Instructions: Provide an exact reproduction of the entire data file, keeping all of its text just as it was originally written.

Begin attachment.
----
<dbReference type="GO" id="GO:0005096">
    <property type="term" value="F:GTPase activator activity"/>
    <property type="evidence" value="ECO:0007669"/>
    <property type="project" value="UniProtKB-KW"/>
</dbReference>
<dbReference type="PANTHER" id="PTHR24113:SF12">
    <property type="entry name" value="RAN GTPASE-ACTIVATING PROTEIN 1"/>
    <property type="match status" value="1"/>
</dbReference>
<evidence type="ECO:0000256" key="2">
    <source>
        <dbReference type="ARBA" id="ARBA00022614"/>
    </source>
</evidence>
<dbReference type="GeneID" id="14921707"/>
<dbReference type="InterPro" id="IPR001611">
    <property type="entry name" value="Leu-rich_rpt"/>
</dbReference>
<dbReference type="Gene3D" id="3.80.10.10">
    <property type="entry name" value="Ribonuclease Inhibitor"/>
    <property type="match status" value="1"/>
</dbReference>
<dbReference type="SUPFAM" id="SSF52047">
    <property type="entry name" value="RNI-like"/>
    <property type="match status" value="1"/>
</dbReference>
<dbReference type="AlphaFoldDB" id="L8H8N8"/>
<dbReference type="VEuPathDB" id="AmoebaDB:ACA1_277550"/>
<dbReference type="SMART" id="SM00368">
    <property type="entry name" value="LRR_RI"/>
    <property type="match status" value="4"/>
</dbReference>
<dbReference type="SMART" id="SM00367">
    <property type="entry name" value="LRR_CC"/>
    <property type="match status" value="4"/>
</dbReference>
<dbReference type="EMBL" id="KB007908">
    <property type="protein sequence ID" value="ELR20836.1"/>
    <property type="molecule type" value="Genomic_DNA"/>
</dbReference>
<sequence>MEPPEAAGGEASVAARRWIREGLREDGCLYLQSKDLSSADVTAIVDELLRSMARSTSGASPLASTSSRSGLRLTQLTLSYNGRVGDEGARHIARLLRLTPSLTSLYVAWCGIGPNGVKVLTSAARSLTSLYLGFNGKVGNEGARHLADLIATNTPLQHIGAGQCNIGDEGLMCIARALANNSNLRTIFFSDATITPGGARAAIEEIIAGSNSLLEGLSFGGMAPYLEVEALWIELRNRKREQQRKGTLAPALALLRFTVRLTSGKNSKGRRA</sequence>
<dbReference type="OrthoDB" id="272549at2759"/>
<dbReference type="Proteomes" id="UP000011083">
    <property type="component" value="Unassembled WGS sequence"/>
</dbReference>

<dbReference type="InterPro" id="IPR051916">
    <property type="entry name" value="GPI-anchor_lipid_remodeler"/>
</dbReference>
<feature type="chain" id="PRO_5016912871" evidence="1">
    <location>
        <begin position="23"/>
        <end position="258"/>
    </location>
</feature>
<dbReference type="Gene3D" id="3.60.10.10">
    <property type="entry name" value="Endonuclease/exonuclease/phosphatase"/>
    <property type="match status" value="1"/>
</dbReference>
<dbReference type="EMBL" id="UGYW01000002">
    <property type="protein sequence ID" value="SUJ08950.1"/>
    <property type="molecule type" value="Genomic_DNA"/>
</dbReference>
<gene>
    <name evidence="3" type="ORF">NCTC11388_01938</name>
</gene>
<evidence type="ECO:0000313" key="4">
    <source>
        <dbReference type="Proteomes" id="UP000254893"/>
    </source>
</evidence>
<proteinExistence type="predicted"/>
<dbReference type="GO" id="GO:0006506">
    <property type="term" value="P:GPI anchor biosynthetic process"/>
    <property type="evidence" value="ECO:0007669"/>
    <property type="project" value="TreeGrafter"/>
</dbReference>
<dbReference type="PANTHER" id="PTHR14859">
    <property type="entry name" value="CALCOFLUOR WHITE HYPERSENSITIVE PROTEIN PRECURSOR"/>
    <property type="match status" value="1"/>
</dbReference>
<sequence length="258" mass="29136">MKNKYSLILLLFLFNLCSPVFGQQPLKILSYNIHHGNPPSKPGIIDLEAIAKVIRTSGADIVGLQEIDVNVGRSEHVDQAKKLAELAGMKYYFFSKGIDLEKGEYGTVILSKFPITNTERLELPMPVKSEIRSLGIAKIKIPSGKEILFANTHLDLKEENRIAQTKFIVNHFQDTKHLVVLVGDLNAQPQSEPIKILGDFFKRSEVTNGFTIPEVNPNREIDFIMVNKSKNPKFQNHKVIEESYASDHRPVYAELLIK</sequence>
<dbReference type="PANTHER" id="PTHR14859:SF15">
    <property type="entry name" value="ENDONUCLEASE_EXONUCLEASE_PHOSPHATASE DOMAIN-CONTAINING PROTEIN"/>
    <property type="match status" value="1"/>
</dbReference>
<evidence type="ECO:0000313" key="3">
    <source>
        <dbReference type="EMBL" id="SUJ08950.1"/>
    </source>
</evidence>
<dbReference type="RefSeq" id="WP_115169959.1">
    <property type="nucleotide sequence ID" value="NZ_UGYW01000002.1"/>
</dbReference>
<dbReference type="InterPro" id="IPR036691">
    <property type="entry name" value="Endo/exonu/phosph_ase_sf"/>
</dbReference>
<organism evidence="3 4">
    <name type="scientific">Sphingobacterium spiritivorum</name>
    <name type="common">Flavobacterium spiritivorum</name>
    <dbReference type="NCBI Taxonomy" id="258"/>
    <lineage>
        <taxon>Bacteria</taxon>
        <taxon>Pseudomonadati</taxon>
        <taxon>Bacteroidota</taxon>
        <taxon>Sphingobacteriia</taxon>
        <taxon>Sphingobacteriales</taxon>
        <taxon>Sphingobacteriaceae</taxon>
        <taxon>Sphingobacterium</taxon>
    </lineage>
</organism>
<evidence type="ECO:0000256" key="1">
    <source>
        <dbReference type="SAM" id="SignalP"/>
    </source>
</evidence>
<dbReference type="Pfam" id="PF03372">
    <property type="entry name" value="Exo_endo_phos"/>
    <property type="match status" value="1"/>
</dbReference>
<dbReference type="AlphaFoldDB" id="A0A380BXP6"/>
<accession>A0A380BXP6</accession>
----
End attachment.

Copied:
<dbReference type="GO" id="GO:0005096">
    <property type="term" value="F:GTPase activator activity"/>
    <property type="evidence" value="ECO:0007669"/>
    <property type="project" value="UniProtKB-KW"/>
</dbReference>
<dbReference type="PANTHER" id="PTHR24113:SF12">
    <property type="entry name" value="RAN GTPASE-ACTIVATING PROTEIN 1"/>
    <property type="match status" value="1"/>
</dbReference>
<evidence type="ECO:0000256" key="2">
    <source>
        <dbReference type="ARBA" id="ARBA00022614"/>
    </source>
</evidence>
<dbReference type="GeneID" id="14921707"/>
<dbReference type="InterPro" id="IPR001611">
    <property type="entry name" value="Leu-rich_rpt"/>
</dbReference>
<dbReference type="Gene3D" id="3.80.10.10">
    <property type="entry name" value="Ribonuclease Inhibitor"/>
    <property type="match status" value="1"/>
</dbReference>
<dbReference type="SUPFAM" id="SSF52047">
    <property type="entry name" value="RNI-like"/>
    <property type="match status" value="1"/>
</dbReference>
<dbReference type="AlphaFoldDB" id="L8H8N8"/>
<dbReference type="VEuPathDB" id="AmoebaDB:ACA1_277550"/>
<dbReference type="SMART" id="SM00368">
    <property type="entry name" value="LRR_RI"/>
    <property type="match status" value="4"/>
</dbReference>
<dbReference type="SMART" id="SM00367">
    <property type="entry name" value="LRR_CC"/>
    <property type="match status" value="4"/>
</dbReference>
<dbReference type="EMBL" id="KB007908">
    <property type="protein sequence ID" value="ELR20836.1"/>
    <property type="molecule type" value="Genomic_DNA"/>
</dbReference>
<sequence>MEPPEAAGGEASVAARRWIREGLREDGCLYLQSKDLSSADVTAIVDELLRSMARSTSGASPLASTSSRSGLRLTQLTLSYNGRVGDEGARHIARLLRLTPSLTSLYVAWCGIGPNGVKVLTSAARSLTSLYLGFNGKVGNEGARHLADLIATNTPLQHIGAGQCNIGDEGLMCIARALANNSNLRTIFFSDATITPGGARAAIEEIIAGSNSLLEGLSFGGMAPYLEVEALWIELRNRKREQQRKGTLAPALALLRFTVRLTSGKNSKGRRA</sequence>
<dbReference type="OrthoDB" id="272549at2759"/>
<dbReference type="Proteomes" id="UP000011083">
    <property type="component" value="Unassembled WGS sequence"/>
</dbReference>

<dbReference type="InterPro" id="IPR051916">
    <property type="entry name" value="GPI-anchor_lipid_remodeler"/>
</dbReference>
<feature type="chain" id="PRO_5016912871" evidence="1">
    <location>
        <begin position="23"/>
        <end position="258"/>
    </location>
</feature>
<dbReference type="Gene3D" id="3.60.10.10">
    <property type="entry name" value="Endonuclease/exonuclease/phosphatase"/>
    <property type="match status" value="1"/>
</dbReference>
<dbReference type="EMBL" id="UGYW01000002">
    <property type="protein sequence ID" value="SUJ08950.1"/>
    <property type="molecule type" value="Genomic_DNA"/>
</dbReference>
<gene>
    <name evidence="3" type="ORF">NCTC11388_01938</name>
</gene>
<evidence type="ECO:0000313" key="4">
    <source>
        <dbReference type="Proteomes" id="UP000254893"/>
    </source>
</evidence>
<proteinExistence type="predicted"/>
<dbReference type="GO" id="GO:0006506">
    <property type="term" value="P:GPI anchor biosynthetic process"/>
    <property type="evidence" value="ECO:0007669"/>
    <property type="project" value="TreeGrafter"/>
</dbReference>
<dbReference type="PANTHER" id="PTHR14859">
    <property type="entry name" value="CALCOFLUOR WHITE HYPERSENSITIVE PROTEIN PRECURSOR"/>
    <property type="match status" value="1"/>
</dbReference>
<sequence length="258" mass="29136">MKNKYSLILLLFLFNLCSPVFGQQPLKILSYNIHHGNPPSKPGIIDLEAIAKVIRTSGADIVGLQEIDVNVGRSEHVDQAKKLAELAGMKYYFFSKGIDLEKGEYGTVILSKFPITNTERLELPMPVKSEIRSLGIAKIKIPSGKEILFANTHLDLKEENRIAQTKFIVNHFQDTKHLVVLVGDLNAQPQSEPIKILGDFFKRSEVTNGFTIPEVNPNREIDFIMVNKSKNPKFQNHKVIEESYASDHRPVYAELLIK</sequence>
<dbReference type="PANTHER" id="PTHR14859:SF15">
    <property type="entry name" value="ENDONUCLEASE_EXONUCLEASE_PHOSPHATASE DOMAIN-CONTAINING PROTEIN"/>
    <property type="match status" value="1"/>
</dbReference>
<evidence type="ECO:0000313" key="3">
    <source>
        <dbReference type="EMBL" id="SUJ08950.1"/>
    </source>
</evidence>
<dbReference type="RefSeq" id="WP_115169959.1">
    <property type="nucleotide sequence ID" value="NZ_UGYW01000002.1"/>
</dbReference>
<dbReference type="InterPro" id="IPR036691">
    <property type="entry name" value="Endo/exonu/phosph_ase_sf"/>
</dbReference>
<organism evidence="3 4">
    <name type="scientific">Sphingobacterium spiritivorum</name>
    <name type="common">Flavobacterium spiritivorum</name>
    <dbReference type="NCBI Taxonomy" id="258"/>
    <lineage>
        <taxon>Bacteria</taxon>
        <taxon>Pseudomonadati</taxon>
        <taxon>Bacteroidota</taxon>
        <taxon>Sphingobacteriia</taxon>
        <taxon>Sphingobacteriales</taxon>
        <taxon>Sphingobacteriaceae</taxon>
        <taxon>Sphingobacterium</taxon>
    </lineage>
</organism>
<evidence type="ECO:0000256" key="1">
    <source>
        <dbReference type="SAM" id="SignalP"/>
    </source>
</evidence>
<dbReference type="Pfam" id="PF03372">
    <property type="entry name" value="Exo_endo_phos"/>
    <property type="match status" value="1"/>
</dbReference>
<dbReference type="AlphaFoldDB" id="A0A380BXP6"/>
<accession>A0A380BXP6</accession>